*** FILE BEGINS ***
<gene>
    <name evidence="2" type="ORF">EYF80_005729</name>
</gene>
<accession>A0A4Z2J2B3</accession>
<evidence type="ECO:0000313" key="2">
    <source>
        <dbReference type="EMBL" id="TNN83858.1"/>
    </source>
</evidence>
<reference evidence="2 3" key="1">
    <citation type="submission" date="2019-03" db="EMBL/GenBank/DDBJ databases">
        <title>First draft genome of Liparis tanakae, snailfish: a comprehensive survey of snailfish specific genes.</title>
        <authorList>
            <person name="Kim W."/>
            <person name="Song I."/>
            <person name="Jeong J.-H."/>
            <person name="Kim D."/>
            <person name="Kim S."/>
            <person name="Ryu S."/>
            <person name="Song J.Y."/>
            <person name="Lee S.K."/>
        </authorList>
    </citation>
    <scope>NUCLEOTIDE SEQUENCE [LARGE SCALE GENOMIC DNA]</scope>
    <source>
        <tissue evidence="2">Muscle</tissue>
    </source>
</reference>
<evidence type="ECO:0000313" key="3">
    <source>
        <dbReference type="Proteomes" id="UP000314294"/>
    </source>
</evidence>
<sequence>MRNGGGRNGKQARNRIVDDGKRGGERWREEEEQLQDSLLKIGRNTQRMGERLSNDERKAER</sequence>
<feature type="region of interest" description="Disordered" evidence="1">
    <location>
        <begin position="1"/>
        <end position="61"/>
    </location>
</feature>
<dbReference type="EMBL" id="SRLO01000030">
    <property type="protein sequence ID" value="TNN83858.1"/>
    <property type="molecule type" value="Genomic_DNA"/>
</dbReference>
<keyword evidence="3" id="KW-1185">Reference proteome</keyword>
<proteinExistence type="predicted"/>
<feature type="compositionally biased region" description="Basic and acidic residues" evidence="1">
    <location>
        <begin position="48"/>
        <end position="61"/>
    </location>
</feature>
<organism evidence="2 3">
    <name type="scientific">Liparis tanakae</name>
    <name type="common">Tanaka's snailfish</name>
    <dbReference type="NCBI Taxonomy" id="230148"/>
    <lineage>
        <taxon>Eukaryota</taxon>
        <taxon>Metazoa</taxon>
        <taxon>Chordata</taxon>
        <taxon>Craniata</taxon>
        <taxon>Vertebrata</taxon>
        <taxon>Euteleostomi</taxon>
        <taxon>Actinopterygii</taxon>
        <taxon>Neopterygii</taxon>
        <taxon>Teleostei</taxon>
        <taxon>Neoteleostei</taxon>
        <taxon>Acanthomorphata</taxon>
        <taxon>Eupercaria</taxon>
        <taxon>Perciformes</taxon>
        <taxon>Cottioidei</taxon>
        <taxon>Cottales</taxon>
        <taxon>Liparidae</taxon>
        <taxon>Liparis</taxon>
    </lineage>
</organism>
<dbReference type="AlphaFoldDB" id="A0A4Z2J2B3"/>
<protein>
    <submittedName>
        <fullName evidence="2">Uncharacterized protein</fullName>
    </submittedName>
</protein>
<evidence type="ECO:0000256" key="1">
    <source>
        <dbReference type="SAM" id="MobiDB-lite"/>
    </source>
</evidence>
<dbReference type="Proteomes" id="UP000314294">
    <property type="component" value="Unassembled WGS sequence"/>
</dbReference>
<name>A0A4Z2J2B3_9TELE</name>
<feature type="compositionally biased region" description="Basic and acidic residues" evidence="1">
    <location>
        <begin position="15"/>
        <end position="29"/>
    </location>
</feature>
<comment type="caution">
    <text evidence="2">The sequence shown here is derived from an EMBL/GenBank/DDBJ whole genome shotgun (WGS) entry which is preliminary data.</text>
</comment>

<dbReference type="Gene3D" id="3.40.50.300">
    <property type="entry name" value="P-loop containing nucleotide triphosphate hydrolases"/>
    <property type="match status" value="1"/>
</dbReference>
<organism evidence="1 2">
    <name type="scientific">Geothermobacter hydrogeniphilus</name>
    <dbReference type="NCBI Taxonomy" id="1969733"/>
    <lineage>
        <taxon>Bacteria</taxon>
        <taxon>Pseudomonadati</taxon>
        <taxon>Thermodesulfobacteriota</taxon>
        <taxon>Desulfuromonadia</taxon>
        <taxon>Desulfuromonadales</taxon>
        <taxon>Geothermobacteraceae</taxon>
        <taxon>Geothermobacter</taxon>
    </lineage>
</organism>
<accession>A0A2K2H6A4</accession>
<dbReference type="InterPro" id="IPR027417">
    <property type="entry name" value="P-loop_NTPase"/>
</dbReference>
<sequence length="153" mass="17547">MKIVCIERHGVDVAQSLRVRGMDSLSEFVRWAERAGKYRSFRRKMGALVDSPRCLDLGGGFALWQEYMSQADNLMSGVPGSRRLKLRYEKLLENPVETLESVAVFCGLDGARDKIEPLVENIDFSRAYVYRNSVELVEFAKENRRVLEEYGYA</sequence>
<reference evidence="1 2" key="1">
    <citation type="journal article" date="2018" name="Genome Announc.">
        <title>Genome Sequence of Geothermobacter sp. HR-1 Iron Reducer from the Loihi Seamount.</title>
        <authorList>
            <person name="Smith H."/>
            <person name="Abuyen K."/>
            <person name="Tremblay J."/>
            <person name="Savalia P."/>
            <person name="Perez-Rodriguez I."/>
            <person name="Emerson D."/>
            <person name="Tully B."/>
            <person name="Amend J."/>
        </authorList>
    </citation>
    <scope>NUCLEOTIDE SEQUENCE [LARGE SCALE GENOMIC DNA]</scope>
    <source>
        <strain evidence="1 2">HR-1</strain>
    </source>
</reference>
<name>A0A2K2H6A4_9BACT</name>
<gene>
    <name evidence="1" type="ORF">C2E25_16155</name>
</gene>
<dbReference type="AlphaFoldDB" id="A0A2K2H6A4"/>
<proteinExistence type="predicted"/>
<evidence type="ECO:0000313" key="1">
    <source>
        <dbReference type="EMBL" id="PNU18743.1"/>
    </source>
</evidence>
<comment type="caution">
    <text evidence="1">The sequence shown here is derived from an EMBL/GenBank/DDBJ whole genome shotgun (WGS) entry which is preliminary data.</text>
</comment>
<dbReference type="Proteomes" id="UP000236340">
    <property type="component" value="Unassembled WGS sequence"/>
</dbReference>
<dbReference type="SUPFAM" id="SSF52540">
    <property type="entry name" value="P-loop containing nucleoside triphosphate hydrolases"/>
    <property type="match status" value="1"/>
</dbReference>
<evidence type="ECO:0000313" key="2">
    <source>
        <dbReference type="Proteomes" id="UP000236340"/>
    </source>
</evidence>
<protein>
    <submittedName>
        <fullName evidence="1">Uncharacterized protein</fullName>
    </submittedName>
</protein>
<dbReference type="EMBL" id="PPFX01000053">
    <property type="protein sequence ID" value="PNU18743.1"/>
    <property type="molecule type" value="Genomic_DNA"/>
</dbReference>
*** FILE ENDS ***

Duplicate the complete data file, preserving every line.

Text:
<gene>
    <name evidence="2" type="ORF">EYF80_005729</name>
</gene>
<accession>A0A4Z2J2B3</accession>
<evidence type="ECO:0000313" key="2">
    <source>
        <dbReference type="EMBL" id="TNN83858.1"/>
    </source>
</evidence>
<reference evidence="2 3" key="1">
    <citation type="submission" date="2019-03" db="EMBL/GenBank/DDBJ databases">
        <title>First draft genome of Liparis tanakae, snailfish: a comprehensive survey of snailfish specific genes.</title>
        <authorList>
            <person name="Kim W."/>
            <person name="Song I."/>
            <person name="Jeong J.-H."/>
            <person name="Kim D."/>
            <person name="Kim S."/>
            <person name="Ryu S."/>
            <person name="Song J.Y."/>
            <person name="Lee S.K."/>
        </authorList>
    </citation>
    <scope>NUCLEOTIDE SEQUENCE [LARGE SCALE GENOMIC DNA]</scope>
    <source>
        <tissue evidence="2">Muscle</tissue>
    </source>
</reference>
<evidence type="ECO:0000313" key="3">
    <source>
        <dbReference type="Proteomes" id="UP000314294"/>
    </source>
</evidence>
<sequence>MRNGGGRNGKQARNRIVDDGKRGGERWREEEEQLQDSLLKIGRNTQRMGERLSNDERKAER</sequence>
<feature type="region of interest" description="Disordered" evidence="1">
    <location>
        <begin position="1"/>
        <end position="61"/>
    </location>
</feature>
<dbReference type="EMBL" id="SRLO01000030">
    <property type="protein sequence ID" value="TNN83858.1"/>
    <property type="molecule type" value="Genomic_DNA"/>
</dbReference>
<keyword evidence="3" id="KW-1185">Reference proteome</keyword>
<proteinExistence type="predicted"/>
<feature type="compositionally biased region" description="Basic and acidic residues" evidence="1">
    <location>
        <begin position="48"/>
        <end position="61"/>
    </location>
</feature>
<organism evidence="2 3">
    <name type="scientific">Liparis tanakae</name>
    <name type="common">Tanaka's snailfish</name>
    <dbReference type="NCBI Taxonomy" id="230148"/>
    <lineage>
        <taxon>Eukaryota</taxon>
        <taxon>Metazoa</taxon>
        <taxon>Chordata</taxon>
        <taxon>Craniata</taxon>
        <taxon>Vertebrata</taxon>
        <taxon>Euteleostomi</taxon>
        <taxon>Actinopterygii</taxon>
        <taxon>Neopterygii</taxon>
        <taxon>Teleostei</taxon>
        <taxon>Neoteleostei</taxon>
        <taxon>Acanthomorphata</taxon>
        <taxon>Eupercaria</taxon>
        <taxon>Perciformes</taxon>
        <taxon>Cottioidei</taxon>
        <taxon>Cottales</taxon>
        <taxon>Liparidae</taxon>
        <taxon>Liparis</taxon>
    </lineage>
</organism>
<dbReference type="AlphaFoldDB" id="A0A4Z2J2B3"/>
<protein>
    <submittedName>
        <fullName evidence="2">Uncharacterized protein</fullName>
    </submittedName>
</protein>
<evidence type="ECO:0000256" key="1">
    <source>
        <dbReference type="SAM" id="MobiDB-lite"/>
    </source>
</evidence>
<dbReference type="Proteomes" id="UP000314294">
    <property type="component" value="Unassembled WGS sequence"/>
</dbReference>
<name>A0A4Z2J2B3_9TELE</name>
<feature type="compositionally biased region" description="Basic and acidic residues" evidence="1">
    <location>
        <begin position="15"/>
        <end position="29"/>
    </location>
</feature>
<comment type="caution">
    <text evidence="2">The sequence shown here is derived from an EMBL/GenBank/DDBJ whole genome shotgun (WGS) entry which is preliminary data.</text>
</comment>

<dbReference type="Gene3D" id="3.40.50.300">
    <property type="entry name" value="P-loop containing nucleotide triphosphate hydrolases"/>
    <property type="match status" value="1"/>
</dbReference>
<organism evidence="1 2">
    <name type="scientific">Geothermobacter hydrogeniphilus</name>
    <dbReference type="NCBI Taxonomy" id="1969733"/>
    <lineage>
        <taxon>Bacteria</taxon>
        <taxon>Pseudomonadati</taxon>
        <taxon>Thermodesulfobacteriota</taxon>
        <taxon>Desulfuromonadia</taxon>
        <taxon>Desulfuromonadales</taxon>
        <taxon>Geothermobacteraceae</taxon>
        <taxon>Geothermobacter</taxon>
    </lineage>
</organism>
<accession>A0A2K2H6A4</accession>
<dbReference type="InterPro" id="IPR027417">
    <property type="entry name" value="P-loop_NTPase"/>
</dbReference>
<sequence length="153" mass="17547">MKIVCIERHGVDVAQSLRVRGMDSLSEFVRWAERAGKYRSFRRKMGALVDSPRCLDLGGGFALWQEYMSQADNLMSGVPGSRRLKLRYEKLLENPVETLESVAVFCGLDGARDKIEPLVENIDFSRAYVYRNSVELVEFAKENRRVLEEYGYA</sequence>
<reference evidence="1 2" key="1">
    <citation type="journal article" date="2018" name="Genome Announc.">
        <title>Genome Sequence of Geothermobacter sp. HR-1 Iron Reducer from the Loihi Seamount.</title>
        <authorList>
            <person name="Smith H."/>
            <person name="Abuyen K."/>
            <person name="Tremblay J."/>
            <person name="Savalia P."/>
            <person name="Perez-Rodriguez I."/>
            <person name="Emerson D."/>
            <person name="Tully B."/>
            <person name="Amend J."/>
        </authorList>
    </citation>
    <scope>NUCLEOTIDE SEQUENCE [LARGE SCALE GENOMIC DNA]</scope>
    <source>
        <strain evidence="1 2">HR-1</strain>
    </source>
</reference>
<name>A0A2K2H6A4_9BACT</name>
<gene>
    <name evidence="1" type="ORF">C2E25_16155</name>
</gene>
<dbReference type="AlphaFoldDB" id="A0A2K2H6A4"/>
<proteinExistence type="predicted"/>
<evidence type="ECO:0000313" key="1">
    <source>
        <dbReference type="EMBL" id="PNU18743.1"/>
    </source>
</evidence>
<comment type="caution">
    <text evidence="1">The sequence shown here is derived from an EMBL/GenBank/DDBJ whole genome shotgun (WGS) entry which is preliminary data.</text>
</comment>
<dbReference type="Proteomes" id="UP000236340">
    <property type="component" value="Unassembled WGS sequence"/>
</dbReference>
<dbReference type="SUPFAM" id="SSF52540">
    <property type="entry name" value="P-loop containing nucleoside triphosphate hydrolases"/>
    <property type="match status" value="1"/>
</dbReference>
<evidence type="ECO:0000313" key="2">
    <source>
        <dbReference type="Proteomes" id="UP000236340"/>
    </source>
</evidence>
<protein>
    <submittedName>
        <fullName evidence="1">Uncharacterized protein</fullName>
    </submittedName>
</protein>
<dbReference type="EMBL" id="PPFX01000053">
    <property type="protein sequence ID" value="PNU18743.1"/>
    <property type="molecule type" value="Genomic_DNA"/>
</dbReference>